Nice gentle rain today, pattering; but no rain for me on which to daydream through the two windows I face while at my computer. Eight years ago on October 3, 2005, when I moved in, even with the furnace melting me in the other rooms, my office was ice cold, immune to a space heater. My desk I had positioned in the northeast corner of a room I designated my office; a desk, really a table designed for church lunches. All around the other walls were six heavy bookcases loaded with books. While at my computer, preparing for classes or responding to emails, I froze to death.
As winter approached, I swore that water would freeze if kept in my office overnight. No laptop at that time to place on the dining room table, so I bundled myself up as if heading out to do chores with no neighbors around to care what I wore–blue sweat pants on top of which was a heavy flannel purple nightgown, a gray or brown sweat shirt on top of the nightgown, a maroon scarf around my head, black, furry gloves with fingers absent, two pairs of socks, and cranberry bedroom slippers. Still I froze. Cold air from the basement seeped into the room through the north and east walls that were leaky like barn doors, the air pulled through the room by the principle of heat exchange. And then the windows. My hand when six inches in front of a pane grew icicles. My daughter lived in Williston, some 130 miles northeast, 50 miles from the Canadian border. She moved to North Dakota a year before I with my U-Haul chugged up the Interstate from Omaha. When I first complained that no matter how I bundle up, my neck was still cold, she laughed and told me to give it a year.
After a month, I couldn’t take the cold in that room any more. I bought some insulated aluminum, normally used to wrap heat ducts, and covered the windows, using aluminum tape to seal. I made sure that the edges around the window frames were leak proof. I put some insulation on the walls under the windows to keep my feet from freezing. I covered the windows in my bedroom with the same insulated aluminum, and reasoned that I not worry about the walls, for I had blankets and a bedspread filled with down. The next summer I took the insulation off the walls in the office after a crew replaced all the basement windows.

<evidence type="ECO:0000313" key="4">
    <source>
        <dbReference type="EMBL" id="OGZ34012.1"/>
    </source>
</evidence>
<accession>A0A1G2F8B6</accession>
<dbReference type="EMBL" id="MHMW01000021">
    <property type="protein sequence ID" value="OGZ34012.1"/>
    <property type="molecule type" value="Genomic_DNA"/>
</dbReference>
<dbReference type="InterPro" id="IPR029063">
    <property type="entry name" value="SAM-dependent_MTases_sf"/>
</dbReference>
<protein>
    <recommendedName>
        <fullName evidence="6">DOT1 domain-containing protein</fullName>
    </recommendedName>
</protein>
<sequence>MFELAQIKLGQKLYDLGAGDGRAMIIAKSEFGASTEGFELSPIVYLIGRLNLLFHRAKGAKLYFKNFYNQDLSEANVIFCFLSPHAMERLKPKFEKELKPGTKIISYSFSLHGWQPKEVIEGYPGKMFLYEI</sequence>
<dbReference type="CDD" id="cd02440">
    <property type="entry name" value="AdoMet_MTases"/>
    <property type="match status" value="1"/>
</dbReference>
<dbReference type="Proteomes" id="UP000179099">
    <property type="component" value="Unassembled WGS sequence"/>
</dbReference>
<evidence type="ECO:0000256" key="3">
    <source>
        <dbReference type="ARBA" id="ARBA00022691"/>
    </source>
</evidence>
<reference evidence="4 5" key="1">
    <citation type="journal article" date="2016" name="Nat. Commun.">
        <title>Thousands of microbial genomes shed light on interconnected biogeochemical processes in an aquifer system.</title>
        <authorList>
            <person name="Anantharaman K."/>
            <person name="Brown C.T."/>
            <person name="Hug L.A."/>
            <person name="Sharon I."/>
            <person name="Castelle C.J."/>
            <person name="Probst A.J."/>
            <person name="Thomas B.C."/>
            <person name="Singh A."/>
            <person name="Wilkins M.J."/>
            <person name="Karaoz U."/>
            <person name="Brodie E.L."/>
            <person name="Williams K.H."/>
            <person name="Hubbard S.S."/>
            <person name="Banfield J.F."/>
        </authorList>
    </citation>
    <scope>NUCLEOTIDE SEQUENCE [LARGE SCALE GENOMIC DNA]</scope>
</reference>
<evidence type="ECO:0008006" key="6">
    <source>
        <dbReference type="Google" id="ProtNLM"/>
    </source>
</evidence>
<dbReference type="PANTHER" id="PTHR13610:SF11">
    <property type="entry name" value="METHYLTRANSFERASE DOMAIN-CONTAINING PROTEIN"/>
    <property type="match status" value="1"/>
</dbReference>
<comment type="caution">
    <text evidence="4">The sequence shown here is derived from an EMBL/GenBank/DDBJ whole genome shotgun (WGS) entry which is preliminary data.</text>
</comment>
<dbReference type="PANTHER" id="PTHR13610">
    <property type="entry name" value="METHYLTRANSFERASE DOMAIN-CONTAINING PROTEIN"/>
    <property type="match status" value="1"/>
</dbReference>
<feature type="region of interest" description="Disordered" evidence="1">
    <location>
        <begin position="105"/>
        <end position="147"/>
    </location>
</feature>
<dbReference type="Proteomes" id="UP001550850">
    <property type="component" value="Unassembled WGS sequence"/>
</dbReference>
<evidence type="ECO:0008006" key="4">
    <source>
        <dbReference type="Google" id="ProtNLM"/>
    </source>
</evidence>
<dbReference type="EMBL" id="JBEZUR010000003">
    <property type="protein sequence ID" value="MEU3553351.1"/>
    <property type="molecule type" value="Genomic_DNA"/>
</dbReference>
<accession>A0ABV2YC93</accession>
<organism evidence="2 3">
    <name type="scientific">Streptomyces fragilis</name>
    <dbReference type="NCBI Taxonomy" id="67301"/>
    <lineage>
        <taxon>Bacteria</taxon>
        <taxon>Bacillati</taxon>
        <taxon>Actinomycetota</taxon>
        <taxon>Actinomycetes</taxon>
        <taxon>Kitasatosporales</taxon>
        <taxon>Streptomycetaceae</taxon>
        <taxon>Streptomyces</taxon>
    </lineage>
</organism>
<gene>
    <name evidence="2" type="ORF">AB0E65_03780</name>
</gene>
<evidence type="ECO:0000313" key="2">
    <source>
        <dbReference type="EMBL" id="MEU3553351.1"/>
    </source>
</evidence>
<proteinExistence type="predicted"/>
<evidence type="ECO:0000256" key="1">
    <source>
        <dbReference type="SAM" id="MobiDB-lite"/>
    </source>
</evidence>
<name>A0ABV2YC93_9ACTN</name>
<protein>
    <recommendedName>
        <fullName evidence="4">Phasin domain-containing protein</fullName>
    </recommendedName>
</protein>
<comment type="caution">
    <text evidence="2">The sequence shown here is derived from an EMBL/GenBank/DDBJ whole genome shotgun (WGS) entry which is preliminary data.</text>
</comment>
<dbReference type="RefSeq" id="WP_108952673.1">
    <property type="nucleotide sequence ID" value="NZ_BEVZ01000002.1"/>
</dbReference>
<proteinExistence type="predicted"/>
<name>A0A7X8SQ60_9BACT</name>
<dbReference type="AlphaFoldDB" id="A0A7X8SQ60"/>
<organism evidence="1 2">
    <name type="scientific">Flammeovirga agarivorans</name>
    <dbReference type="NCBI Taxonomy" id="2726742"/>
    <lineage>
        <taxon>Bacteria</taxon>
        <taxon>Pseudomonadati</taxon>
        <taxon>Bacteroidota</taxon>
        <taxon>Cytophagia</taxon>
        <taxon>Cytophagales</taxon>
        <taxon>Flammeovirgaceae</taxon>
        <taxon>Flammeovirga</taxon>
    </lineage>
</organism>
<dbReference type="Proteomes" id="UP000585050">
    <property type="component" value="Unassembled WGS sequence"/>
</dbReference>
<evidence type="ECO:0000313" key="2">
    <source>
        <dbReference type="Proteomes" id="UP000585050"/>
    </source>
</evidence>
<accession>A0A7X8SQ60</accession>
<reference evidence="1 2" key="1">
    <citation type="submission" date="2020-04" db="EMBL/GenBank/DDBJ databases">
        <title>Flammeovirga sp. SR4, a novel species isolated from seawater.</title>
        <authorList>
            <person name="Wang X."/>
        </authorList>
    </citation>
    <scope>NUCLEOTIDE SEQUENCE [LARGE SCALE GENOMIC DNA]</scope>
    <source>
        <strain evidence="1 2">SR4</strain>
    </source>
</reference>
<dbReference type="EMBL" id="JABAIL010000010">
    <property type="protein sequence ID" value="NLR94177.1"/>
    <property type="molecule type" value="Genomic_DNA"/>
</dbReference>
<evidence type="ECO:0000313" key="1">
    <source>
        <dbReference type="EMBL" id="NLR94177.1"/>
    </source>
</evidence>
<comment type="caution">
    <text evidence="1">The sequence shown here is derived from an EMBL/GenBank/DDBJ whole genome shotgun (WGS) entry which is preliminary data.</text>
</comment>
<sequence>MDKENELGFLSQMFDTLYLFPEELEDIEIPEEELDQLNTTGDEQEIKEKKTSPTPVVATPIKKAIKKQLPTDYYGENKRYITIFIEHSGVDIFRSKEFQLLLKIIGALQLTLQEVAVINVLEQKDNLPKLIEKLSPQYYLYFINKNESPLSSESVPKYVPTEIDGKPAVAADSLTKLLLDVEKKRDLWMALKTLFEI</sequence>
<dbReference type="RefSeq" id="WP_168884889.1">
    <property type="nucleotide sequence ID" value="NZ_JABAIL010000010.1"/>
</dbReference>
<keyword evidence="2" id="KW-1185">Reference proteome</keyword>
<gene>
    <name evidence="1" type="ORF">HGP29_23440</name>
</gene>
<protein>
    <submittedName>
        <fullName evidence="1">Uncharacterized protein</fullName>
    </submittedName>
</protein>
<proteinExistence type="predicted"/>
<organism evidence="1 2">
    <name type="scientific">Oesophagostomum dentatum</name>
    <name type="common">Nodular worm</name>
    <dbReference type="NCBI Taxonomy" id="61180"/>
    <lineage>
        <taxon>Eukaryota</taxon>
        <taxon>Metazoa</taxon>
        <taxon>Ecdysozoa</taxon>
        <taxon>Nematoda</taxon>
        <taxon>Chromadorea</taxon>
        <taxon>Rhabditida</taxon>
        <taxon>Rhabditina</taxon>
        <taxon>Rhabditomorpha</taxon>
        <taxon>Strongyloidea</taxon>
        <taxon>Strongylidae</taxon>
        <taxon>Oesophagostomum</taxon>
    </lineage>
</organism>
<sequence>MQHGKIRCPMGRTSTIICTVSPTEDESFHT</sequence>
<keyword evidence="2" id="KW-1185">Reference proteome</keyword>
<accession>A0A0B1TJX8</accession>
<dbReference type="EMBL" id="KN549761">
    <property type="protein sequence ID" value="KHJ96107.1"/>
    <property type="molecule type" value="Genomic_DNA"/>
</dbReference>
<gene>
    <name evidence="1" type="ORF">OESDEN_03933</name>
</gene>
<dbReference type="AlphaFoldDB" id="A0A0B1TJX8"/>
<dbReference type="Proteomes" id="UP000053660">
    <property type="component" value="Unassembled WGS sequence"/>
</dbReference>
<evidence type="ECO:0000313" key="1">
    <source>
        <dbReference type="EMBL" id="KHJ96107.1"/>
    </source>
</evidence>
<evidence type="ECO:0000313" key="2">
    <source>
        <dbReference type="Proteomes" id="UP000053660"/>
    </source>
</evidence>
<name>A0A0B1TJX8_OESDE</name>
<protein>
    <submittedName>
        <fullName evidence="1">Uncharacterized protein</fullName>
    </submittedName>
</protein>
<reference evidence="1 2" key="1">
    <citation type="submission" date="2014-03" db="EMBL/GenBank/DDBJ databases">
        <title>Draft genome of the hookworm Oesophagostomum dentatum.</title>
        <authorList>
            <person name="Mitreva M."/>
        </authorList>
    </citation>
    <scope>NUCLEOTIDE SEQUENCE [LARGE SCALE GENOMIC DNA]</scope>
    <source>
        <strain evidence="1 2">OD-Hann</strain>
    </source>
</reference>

A year after that, I replaced the living room picture window. At the same time I obtained bids for the double-hung windows in the house–$600 a window, the cheapest, something that I could not afford then, for the replacement of the picture window was over $1400 on top of the previous year’s expense of basement windows that exceeded $1600. This past year, five years after the first bid, I obtain another bid–$900 a window, or an additional $1500 from the same company who gave me the cheapest bid in 2007. Needless to say, at my salary I cannot afford to replace all five, so I decided not to do any at all. So the insulated aluminum still covers the windows in the office. I have chosen, however, a couple of years ago to take off the aluminum insulation from my bedroom windows and run a space heater during cold days and months.
By the way, so that my house still had some curb appeal, I put the insulation over the shades that had been drawn to keep out the early morning light; and in front of each shade, I hung a small rectangular stained-glass eye-catcher. I daydream about the sands of New Mexico.